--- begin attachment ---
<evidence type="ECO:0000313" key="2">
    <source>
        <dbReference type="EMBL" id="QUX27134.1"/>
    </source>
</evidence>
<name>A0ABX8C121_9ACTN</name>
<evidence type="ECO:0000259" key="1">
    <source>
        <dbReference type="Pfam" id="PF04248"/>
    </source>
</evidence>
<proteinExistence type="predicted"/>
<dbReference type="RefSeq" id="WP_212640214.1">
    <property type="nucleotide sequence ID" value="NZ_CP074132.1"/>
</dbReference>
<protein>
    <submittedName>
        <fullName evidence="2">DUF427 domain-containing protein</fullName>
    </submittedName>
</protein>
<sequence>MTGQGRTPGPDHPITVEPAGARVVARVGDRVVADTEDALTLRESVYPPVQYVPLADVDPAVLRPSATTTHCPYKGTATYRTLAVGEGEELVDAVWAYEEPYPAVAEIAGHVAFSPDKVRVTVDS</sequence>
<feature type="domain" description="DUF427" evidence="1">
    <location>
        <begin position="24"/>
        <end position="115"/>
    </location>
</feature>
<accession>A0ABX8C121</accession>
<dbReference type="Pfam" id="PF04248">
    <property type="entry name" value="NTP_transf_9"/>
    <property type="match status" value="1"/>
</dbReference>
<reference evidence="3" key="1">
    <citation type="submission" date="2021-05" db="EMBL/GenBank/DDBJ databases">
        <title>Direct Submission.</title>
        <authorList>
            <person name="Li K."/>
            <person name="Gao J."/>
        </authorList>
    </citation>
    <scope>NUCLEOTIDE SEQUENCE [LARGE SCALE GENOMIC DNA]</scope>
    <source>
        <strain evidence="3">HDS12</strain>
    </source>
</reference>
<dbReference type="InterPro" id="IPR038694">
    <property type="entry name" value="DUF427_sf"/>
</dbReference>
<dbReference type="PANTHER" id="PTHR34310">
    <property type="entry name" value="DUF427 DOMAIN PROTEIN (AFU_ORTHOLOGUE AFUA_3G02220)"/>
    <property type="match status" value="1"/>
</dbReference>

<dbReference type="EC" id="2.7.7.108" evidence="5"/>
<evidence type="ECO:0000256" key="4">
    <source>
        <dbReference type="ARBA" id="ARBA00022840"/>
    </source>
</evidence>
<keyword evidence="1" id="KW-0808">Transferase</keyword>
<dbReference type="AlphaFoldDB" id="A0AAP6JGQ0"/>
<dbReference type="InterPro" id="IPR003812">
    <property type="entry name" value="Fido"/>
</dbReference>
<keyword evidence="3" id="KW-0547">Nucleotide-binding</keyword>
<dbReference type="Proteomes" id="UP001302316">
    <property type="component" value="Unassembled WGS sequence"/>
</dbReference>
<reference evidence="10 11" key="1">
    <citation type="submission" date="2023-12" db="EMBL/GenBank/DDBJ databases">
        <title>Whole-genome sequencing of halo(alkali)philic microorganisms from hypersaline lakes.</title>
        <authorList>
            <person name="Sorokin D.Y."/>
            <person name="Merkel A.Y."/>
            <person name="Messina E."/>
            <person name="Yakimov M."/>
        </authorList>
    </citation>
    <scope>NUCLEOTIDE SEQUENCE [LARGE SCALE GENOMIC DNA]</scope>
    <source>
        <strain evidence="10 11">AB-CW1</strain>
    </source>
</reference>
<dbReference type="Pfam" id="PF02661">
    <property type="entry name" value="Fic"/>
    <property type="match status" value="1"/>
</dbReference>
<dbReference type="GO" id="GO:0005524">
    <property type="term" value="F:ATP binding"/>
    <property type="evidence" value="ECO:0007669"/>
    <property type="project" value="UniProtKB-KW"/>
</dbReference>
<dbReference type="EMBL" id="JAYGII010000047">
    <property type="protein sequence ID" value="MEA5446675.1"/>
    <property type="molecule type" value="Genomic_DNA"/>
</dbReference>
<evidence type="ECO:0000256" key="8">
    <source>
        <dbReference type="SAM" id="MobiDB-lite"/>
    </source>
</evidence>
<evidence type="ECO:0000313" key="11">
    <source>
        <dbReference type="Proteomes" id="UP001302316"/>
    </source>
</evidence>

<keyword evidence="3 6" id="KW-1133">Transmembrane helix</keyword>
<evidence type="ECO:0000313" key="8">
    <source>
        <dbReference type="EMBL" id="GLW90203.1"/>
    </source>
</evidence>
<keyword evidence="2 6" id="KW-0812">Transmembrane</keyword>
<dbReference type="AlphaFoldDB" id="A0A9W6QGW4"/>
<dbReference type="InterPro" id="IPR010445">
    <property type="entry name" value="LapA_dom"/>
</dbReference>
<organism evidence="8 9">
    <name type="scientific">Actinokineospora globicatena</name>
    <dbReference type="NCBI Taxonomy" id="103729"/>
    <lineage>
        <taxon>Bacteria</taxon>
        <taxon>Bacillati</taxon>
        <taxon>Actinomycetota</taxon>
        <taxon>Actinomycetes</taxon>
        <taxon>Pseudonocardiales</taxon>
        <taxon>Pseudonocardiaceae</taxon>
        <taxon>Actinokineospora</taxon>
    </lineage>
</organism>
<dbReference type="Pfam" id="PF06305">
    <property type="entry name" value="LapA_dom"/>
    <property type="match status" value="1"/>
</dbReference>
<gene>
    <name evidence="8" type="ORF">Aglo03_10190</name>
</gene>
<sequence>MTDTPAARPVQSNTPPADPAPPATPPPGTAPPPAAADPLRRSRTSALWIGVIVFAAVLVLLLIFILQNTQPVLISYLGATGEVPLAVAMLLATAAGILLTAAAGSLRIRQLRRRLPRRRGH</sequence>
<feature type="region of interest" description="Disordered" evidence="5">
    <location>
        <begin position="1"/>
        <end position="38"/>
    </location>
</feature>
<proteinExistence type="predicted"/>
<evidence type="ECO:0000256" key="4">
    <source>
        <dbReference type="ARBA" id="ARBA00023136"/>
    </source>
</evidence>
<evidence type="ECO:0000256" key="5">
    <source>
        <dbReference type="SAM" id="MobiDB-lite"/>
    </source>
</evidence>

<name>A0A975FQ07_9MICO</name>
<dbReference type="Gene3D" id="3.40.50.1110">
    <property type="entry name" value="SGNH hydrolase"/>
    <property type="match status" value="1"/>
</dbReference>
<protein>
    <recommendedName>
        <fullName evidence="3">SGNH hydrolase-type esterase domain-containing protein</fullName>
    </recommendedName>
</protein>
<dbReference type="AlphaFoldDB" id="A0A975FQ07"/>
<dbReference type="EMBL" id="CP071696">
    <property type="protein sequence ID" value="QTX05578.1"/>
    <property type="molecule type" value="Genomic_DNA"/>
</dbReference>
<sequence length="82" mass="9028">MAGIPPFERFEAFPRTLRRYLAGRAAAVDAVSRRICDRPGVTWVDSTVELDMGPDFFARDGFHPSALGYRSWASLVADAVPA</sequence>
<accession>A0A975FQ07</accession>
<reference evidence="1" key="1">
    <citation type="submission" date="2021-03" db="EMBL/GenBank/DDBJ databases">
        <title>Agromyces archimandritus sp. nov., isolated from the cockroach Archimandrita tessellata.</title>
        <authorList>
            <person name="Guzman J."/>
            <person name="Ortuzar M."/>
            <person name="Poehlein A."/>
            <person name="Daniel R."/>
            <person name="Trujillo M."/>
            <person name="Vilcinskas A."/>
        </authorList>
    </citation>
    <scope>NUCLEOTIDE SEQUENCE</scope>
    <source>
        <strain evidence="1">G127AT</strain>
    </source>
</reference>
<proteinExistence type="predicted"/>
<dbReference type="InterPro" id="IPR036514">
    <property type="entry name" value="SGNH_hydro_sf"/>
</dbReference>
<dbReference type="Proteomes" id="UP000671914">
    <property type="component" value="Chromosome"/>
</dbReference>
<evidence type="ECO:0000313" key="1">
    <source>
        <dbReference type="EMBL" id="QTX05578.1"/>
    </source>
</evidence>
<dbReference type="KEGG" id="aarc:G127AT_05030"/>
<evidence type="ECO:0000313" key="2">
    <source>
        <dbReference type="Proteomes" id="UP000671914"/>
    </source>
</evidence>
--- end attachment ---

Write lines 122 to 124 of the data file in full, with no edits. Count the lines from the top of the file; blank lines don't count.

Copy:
        <taxon>Bacillati</taxon>
        <taxon>Actinomycetota</taxon>
        <taxon>Actinomycetes</taxon>